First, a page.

Sea Potato - WWC Archives

The Heart Urchin (Echinocardium cordatum) is found in sub-tidal regions in temperate seas around the world and lives buried in the sandy sea floor.


The sea potato is a heart shaped urchin clothed in a dense mat of furrowed yellowish spines which grow from tubercles and mostly point backwards. The upper surface is flattened and there is an indentation near the front. It is a fawn colour but the tests that are found on the strandline have often lost their spines and are white. The spines trap air which helps prevent asphyxiation for the buried urchin, they also act and an anchor and aid in burrow burying. The ambulacrum forms a broad furrow in a star shape extending down the sides of test. There are two series each of two rows of tube feet. The test reaches from six to nine centimetres in length.


The Heart Urchin has a discontinuous cosmopolitan distribution. It is found in temperate seas in the north Atlantic Ocean, the west Pacific Ocean, around Australia, New Zealand, South Africa and the Gulf of California at depths of down to 230 metres. It is very common round the coasts of the British Isles in the neritic zone.


The Heart Urchin buries itself in sand to a depth of ten to fifteen centimetres. It occurs in sediments with a wide range of grain sizes but prefers sediments with a size of 200 to 300 µm and a low mud content. It makes a respiratory channel leading to the surface and two sanitary channels behind itself, all lined by a mucus secretion.[1]The location of burrows can be recognised by a conical depression on the surface in which detritus collects. This organic debris is used by the buried animal as food and is passed down by means of the long tube feet found in the front of the ambulacrum.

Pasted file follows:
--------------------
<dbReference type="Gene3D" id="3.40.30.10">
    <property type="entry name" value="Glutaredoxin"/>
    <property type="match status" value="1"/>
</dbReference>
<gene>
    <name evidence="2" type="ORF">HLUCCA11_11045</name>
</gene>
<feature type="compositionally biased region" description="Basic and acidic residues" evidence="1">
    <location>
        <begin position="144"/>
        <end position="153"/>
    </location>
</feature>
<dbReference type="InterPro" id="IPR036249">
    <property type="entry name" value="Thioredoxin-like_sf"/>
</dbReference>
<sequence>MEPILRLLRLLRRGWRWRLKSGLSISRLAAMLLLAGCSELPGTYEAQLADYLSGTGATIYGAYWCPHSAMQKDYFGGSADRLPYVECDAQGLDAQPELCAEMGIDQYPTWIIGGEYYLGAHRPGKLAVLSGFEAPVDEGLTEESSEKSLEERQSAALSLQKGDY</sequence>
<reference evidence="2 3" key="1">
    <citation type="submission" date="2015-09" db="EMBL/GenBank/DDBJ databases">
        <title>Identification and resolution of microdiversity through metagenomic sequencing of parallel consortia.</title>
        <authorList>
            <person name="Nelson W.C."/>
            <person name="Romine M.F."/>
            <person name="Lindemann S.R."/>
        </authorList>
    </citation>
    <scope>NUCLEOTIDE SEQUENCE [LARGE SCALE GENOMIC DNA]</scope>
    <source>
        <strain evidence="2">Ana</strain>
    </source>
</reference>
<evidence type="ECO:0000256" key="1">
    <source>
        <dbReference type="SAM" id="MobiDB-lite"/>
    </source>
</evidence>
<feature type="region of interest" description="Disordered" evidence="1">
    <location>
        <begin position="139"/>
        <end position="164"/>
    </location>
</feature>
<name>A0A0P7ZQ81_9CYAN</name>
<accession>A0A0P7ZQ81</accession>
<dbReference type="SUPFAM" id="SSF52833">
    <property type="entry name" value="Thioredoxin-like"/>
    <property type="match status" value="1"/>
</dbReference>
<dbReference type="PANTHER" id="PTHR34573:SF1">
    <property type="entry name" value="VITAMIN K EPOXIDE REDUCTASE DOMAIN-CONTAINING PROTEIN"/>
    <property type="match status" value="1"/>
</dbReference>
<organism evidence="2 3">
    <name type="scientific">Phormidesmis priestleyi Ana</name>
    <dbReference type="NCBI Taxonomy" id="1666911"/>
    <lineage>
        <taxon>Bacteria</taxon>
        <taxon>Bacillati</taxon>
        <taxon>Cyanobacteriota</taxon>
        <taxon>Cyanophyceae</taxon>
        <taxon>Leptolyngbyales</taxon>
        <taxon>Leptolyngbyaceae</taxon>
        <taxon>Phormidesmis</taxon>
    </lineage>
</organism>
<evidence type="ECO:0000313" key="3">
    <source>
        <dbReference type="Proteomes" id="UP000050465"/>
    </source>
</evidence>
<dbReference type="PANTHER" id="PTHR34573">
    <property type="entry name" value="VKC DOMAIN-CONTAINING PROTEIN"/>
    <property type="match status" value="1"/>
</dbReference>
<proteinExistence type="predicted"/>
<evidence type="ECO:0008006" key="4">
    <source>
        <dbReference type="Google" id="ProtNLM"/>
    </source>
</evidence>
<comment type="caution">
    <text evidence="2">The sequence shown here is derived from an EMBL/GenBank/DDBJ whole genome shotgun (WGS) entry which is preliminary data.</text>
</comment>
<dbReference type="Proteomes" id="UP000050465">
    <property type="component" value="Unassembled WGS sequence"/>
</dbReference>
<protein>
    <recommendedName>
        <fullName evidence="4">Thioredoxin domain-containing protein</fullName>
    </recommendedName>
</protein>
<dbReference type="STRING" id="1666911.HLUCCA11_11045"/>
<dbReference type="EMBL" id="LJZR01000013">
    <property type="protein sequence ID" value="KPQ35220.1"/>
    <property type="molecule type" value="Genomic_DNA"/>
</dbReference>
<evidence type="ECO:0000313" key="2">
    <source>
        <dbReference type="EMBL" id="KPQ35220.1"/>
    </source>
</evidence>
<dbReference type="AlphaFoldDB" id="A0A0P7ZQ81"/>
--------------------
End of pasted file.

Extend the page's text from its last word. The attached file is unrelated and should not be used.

The sexes are separate in the sea potato and the males and females both liberate gametes into the water table in the spring. The echinoplutei larvae that develop after fertilisation have four pairs of arms and are laterally flattened. In late stage larvae, tube feet may be seen developing round the skeleton. The larvae are pelagic and form part of the zooplankton. Metamorphosis take place about 39 days after fertilisation with the larvae settling out and burrowing into the substrate. The lifespan of the sea potato is thought to be ten or more years.


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